Aaaargh, again. (Program enlists Santa Ana parents as 'first teachers')

Felicia Briscoe FBriscoe at
Mon Sep 13 13:37:09 UTC 2004

Hal, Lyn, etc.,

Your points are all well taken.  It is not my intent to say that the
Santa Ana program is not a good one.  It is just that often times when
people try to make arguments for a worthwhile program their arguments
contain ideological components which are in effect contrary to the
interests of those whose condition they are seeking to improve.  So, my
first point is that when there is a literacy problem, the term literacy
is often used very specifically in a manner that privileges some groups
over others (generally in a manner that supports the status quo).
Second, often when there is an educational problem especially with the
working class, the first group blamed is the parents for bad parenting.
Seldom are schools or even the political economy held accountable for
their often overwhelming contribution for the problem.  So in effect
while the program is set up to "help" working class Latino kids, at the
same time the idea is perpetuated that those kids need help because of
their "deficient" parents, not because of a political economy AND
schooling system that systematically privileges one group over the
other.  So yes, keep the Santa Ana program, but be careful of where you
situate the problem it is supposed to help ameliorate.


-----Original Message-----
From: owner-lgpolicy-list at
[mailto:owner-lgpolicy-list at]
Sent: Sunday, September 12, 2004 12:47 PM
To: lgpolicy-list at
Subject: Re: Aaaargh, again. (Program enlists Santa Ana parents as
'first teachers')

I'm wondering if I've missed something. I thought that the point of this
Santa Ana program was to get early literacy going in Spanish, as a way
to counteract replacive bilingualism (or at lest replacive biliteracy)
to take over once these children got to school.  I thought there was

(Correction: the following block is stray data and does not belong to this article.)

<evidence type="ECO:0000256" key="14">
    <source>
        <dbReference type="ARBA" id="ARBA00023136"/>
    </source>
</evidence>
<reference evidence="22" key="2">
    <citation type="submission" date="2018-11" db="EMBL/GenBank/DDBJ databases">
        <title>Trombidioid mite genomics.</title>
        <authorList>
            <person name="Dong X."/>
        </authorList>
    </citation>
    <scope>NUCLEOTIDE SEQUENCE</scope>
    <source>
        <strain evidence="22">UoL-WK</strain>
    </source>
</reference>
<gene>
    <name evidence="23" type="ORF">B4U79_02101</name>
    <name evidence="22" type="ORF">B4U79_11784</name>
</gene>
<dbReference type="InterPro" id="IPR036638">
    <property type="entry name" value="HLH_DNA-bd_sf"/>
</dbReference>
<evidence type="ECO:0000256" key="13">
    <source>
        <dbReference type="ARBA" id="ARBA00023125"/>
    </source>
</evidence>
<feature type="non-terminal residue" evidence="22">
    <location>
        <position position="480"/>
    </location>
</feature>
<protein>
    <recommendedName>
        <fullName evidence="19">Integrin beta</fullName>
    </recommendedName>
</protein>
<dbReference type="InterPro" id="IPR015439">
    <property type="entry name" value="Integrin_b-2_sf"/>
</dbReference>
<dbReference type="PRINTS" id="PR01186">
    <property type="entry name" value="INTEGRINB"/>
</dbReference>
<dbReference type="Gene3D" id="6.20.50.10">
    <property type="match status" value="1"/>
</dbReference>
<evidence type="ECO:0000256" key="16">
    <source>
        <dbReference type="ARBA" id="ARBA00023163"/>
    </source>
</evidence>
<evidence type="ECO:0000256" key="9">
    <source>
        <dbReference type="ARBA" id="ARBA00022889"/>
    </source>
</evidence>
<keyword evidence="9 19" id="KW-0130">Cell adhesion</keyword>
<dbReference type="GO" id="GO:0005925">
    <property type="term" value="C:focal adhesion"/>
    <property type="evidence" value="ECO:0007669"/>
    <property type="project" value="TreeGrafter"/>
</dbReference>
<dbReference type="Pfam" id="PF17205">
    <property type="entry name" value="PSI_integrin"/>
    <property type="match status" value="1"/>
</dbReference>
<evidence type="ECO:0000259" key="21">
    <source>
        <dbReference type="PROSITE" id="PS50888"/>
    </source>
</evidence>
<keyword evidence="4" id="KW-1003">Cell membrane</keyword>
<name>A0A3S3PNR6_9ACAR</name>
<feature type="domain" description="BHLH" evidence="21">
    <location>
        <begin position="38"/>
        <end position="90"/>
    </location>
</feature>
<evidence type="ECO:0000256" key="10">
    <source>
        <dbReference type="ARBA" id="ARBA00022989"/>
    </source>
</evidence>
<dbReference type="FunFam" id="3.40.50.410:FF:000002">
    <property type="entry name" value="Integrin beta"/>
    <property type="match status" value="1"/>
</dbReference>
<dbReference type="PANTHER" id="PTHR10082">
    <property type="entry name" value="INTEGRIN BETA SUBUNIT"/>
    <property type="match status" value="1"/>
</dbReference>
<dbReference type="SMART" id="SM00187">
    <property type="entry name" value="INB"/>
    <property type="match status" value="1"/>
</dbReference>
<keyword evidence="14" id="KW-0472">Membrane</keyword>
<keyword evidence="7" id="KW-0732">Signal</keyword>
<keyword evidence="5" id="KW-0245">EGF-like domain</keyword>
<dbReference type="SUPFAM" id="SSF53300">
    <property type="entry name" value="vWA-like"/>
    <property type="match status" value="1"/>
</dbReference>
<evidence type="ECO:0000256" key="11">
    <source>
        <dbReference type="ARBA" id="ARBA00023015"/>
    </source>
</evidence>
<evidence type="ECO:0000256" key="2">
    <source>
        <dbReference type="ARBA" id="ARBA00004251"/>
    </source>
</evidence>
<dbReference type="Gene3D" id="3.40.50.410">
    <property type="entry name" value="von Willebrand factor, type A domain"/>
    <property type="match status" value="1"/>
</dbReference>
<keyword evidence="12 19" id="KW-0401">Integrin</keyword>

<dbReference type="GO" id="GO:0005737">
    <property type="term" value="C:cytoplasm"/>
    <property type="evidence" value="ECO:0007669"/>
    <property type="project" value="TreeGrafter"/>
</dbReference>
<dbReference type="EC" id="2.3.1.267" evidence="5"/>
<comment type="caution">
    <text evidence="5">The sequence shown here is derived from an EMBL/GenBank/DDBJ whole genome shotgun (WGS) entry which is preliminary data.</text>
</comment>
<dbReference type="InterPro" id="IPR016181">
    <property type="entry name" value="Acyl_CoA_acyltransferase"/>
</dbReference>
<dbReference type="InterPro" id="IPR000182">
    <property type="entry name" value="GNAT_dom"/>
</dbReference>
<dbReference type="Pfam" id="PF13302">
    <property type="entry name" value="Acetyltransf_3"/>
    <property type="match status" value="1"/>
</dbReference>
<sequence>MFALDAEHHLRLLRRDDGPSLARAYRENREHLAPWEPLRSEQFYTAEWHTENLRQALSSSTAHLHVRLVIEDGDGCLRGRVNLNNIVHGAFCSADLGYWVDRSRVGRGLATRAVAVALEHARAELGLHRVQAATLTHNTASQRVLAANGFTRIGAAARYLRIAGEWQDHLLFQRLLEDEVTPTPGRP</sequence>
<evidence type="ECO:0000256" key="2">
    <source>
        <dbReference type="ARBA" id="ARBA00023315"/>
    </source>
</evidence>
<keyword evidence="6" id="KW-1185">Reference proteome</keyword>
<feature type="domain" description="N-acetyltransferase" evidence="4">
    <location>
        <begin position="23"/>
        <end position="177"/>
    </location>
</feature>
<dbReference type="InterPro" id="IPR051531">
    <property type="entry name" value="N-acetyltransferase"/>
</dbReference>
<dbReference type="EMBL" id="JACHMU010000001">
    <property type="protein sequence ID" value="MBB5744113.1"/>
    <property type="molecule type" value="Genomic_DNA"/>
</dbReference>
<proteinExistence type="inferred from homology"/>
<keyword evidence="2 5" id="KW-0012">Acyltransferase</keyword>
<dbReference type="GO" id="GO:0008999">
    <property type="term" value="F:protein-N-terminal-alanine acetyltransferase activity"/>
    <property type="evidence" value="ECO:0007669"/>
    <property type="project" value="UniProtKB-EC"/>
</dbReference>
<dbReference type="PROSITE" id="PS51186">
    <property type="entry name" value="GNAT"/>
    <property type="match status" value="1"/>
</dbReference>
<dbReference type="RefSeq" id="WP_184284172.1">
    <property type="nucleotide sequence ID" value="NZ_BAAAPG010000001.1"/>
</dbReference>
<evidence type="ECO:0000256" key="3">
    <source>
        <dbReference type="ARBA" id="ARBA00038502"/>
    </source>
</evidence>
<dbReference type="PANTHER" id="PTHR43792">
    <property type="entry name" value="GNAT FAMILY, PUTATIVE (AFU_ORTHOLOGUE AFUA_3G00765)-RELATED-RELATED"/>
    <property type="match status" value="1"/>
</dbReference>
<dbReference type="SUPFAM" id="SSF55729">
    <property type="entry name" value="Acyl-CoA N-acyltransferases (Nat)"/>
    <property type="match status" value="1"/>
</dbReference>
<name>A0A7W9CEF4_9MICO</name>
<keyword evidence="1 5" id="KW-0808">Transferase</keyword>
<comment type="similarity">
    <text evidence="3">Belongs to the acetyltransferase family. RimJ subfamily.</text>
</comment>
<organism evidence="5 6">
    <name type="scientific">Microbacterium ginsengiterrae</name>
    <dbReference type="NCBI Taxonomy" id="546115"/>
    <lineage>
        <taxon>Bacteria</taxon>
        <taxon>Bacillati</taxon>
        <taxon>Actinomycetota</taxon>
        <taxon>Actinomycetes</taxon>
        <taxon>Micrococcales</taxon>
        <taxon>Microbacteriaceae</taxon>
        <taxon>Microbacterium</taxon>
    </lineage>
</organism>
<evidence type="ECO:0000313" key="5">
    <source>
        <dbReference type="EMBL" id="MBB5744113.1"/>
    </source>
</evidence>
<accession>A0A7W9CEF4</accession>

good evidence since the 1960s' when Hauser (I think) talked about "the
build-in curriculum in the middle-class home" and Head Start programs
got going.

We certainly have evidence that children with no reinforcement for their
literacy in their mother tongue never develop it, and may also never
develop very good literacy skills in the dominant language, either. My
wife teaches remedial reading/writing in a high school in Camden NJ (one
of the poorest cities in New Jersey, if not the whole US) and she
regularly gets students (in 9th grade) who read at a 4th grade level.
Many are from Hispanic backgrounds, and most have no literacy skills in
Spanish. She tries to (subversively, it turns out) get them to realize
they can probably read Spanish with some help, but it's clear to me , at
least, that if they had some introduction like this Santa Ana program,
they might have better skills. And research tells us (I thought) that
these skills are transferable, so skills in Spanish should enhance
skills in English.  (Or am I still missing something?)  And, literacy in
Spanish should help those children resist replacive bilingualism, and
language shift to the dominant language.

Journalists typically misunderstand these issues, and may misrepresent
them.  (One of the goals of the establishment of the Consortium for
Language Policy and Planning was to have summer institutes where we